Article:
Heart disease is also something that your dentist will need to monitor for closely for there is risks of complications associated with the anesthetic used in dentistry. The epinephrine that is in the anesthetic is likely to cause an increase in blood pressure which can put some strain on your heart and cause symptoms of heart palpitation, dizziness, and/or sometimes feeling faint. Be aware to let your dentist know as well. 

Pregnancy Complications

Women in general are at increased risk of developing periodontal disease because of hormone fluctuations that occur during puberty, pregnancy and menopause.  Research suggests that pregnant women suffering from periodontal disease are more at risk of preeclampsia and delivering underweight, premature babies.

Periodontitis increases levels of prostaglandin, which is one of the labor-inducing chemicals.  Elevated levels prostaglandin may trigger premature labor, and increase the chances of delivering an underweight baby.  Periodontal disease also elevates C-reactive proteins (which have previously been linked to heart disease).  Heightened levels of these proteins can amplify the inflammatory response of the body and increase the chances of preeclampsia and low birth weight babies.


When it comes to dental treatment, it is important to know that pregnant women are better suited for treatment during the 2nd trimester only as the developing embryo is more stable during that period. Therefore, it is critical to be thinking about how to better schedule your dental visits in order to maximize your preventative visits and reduce risks for anything happening during that period.

Respiratory Disease

Oral bacterium linked with gum disease has been shown to possibly cause or worsen conditions such as emphysema, pneumonia and Chronic Obstructive Pulmonary Disease (COPD).  Oral bacteria can be drawn into the lower respiratory tract during the course of normal inhalation and colonize; causing bacterial infections.  Studies have shown that the repeated infections which characterize COPD may be linked with periodontitis.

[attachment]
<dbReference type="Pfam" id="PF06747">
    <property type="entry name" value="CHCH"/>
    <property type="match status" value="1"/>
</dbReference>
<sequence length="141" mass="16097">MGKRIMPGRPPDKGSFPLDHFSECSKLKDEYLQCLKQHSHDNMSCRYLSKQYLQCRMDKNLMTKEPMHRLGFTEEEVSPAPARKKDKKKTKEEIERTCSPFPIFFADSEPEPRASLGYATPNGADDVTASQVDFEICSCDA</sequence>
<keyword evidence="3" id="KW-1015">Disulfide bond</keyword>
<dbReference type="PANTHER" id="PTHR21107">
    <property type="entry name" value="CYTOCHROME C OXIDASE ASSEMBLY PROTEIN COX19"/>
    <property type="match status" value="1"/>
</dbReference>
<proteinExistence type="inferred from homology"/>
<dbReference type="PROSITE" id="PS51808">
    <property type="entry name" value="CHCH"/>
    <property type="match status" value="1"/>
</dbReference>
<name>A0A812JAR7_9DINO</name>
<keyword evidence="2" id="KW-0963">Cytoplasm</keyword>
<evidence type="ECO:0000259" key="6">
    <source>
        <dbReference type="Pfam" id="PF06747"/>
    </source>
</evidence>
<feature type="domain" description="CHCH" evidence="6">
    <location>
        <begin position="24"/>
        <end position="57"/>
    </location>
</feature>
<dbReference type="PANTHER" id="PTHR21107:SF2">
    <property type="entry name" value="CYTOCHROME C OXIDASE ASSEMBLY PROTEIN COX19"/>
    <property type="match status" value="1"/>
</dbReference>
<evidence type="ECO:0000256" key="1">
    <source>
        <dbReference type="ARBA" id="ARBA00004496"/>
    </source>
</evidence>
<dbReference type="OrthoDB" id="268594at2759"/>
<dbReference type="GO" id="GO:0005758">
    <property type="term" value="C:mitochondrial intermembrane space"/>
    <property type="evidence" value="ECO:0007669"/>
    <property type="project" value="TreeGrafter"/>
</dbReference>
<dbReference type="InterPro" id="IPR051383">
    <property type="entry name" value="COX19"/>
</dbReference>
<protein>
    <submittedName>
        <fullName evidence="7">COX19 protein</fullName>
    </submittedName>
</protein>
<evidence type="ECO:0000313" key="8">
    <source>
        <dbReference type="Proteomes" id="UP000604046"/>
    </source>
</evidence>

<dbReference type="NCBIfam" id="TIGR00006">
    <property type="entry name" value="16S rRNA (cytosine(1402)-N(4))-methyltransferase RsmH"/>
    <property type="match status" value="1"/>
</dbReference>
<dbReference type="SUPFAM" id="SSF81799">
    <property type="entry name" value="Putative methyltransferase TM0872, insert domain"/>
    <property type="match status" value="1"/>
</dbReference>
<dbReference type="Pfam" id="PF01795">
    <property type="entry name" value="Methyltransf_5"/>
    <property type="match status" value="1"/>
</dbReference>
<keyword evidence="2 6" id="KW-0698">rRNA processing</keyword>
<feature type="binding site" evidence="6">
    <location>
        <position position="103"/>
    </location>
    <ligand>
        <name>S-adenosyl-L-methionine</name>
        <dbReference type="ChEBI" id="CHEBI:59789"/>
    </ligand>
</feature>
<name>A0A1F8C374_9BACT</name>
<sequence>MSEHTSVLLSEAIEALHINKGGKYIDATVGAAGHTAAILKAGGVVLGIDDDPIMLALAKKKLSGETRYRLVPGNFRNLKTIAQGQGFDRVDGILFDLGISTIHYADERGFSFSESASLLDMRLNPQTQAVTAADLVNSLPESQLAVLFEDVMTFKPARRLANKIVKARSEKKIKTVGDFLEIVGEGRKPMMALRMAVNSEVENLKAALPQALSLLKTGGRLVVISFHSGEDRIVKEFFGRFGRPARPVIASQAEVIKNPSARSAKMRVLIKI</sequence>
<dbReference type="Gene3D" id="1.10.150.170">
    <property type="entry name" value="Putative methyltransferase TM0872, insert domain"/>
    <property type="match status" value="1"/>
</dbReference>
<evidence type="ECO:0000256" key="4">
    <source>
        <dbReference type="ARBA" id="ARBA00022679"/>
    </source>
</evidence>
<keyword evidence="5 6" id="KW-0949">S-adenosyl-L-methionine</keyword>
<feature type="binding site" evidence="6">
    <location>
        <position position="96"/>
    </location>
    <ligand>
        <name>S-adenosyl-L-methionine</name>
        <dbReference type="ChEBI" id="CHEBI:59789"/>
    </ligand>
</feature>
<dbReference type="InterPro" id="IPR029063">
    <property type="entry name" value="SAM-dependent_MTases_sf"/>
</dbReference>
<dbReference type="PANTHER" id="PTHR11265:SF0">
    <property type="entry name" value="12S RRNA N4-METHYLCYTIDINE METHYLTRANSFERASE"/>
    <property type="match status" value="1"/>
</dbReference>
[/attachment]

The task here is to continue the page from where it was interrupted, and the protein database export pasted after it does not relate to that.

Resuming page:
In addition to the bacterial risk, inflammation in gum tissue can lead to severe inflammation in the lining of the lungs, which aggravates pneumonia.  Individuals who suffer from chronic or persistent respiratory issues generally have low immunity.  This means that bacteria can readily colonize beneath the gum line unchallenged by body’s immune system.

Ultimately, the best way to make sure that all of those risks are reduced, if not eliminated, would be to always maintain a prevention mindset by making sure that the unwanted bacteria causing periodontal disease are being monitored closely by an oral healthcare professional (dentist or hygienist) and that any underlying condition is kept under control. Keeping informed on the different ways that exists or the different options that have been discovered to live with those conditions can also help to take steps towards a more fruitful and rewarding direction. Some literature recommendation that have helped provide insight to many people and would be considered good reads that we have found particularly interesting to suggest:

If you have questions or concerns about periodontal disease and the mouth-body connection, please ask your dentist. We care about your overall health and your smile! Feel free to comment or leave us a message with any questions or concerns and we will be glad to answer them.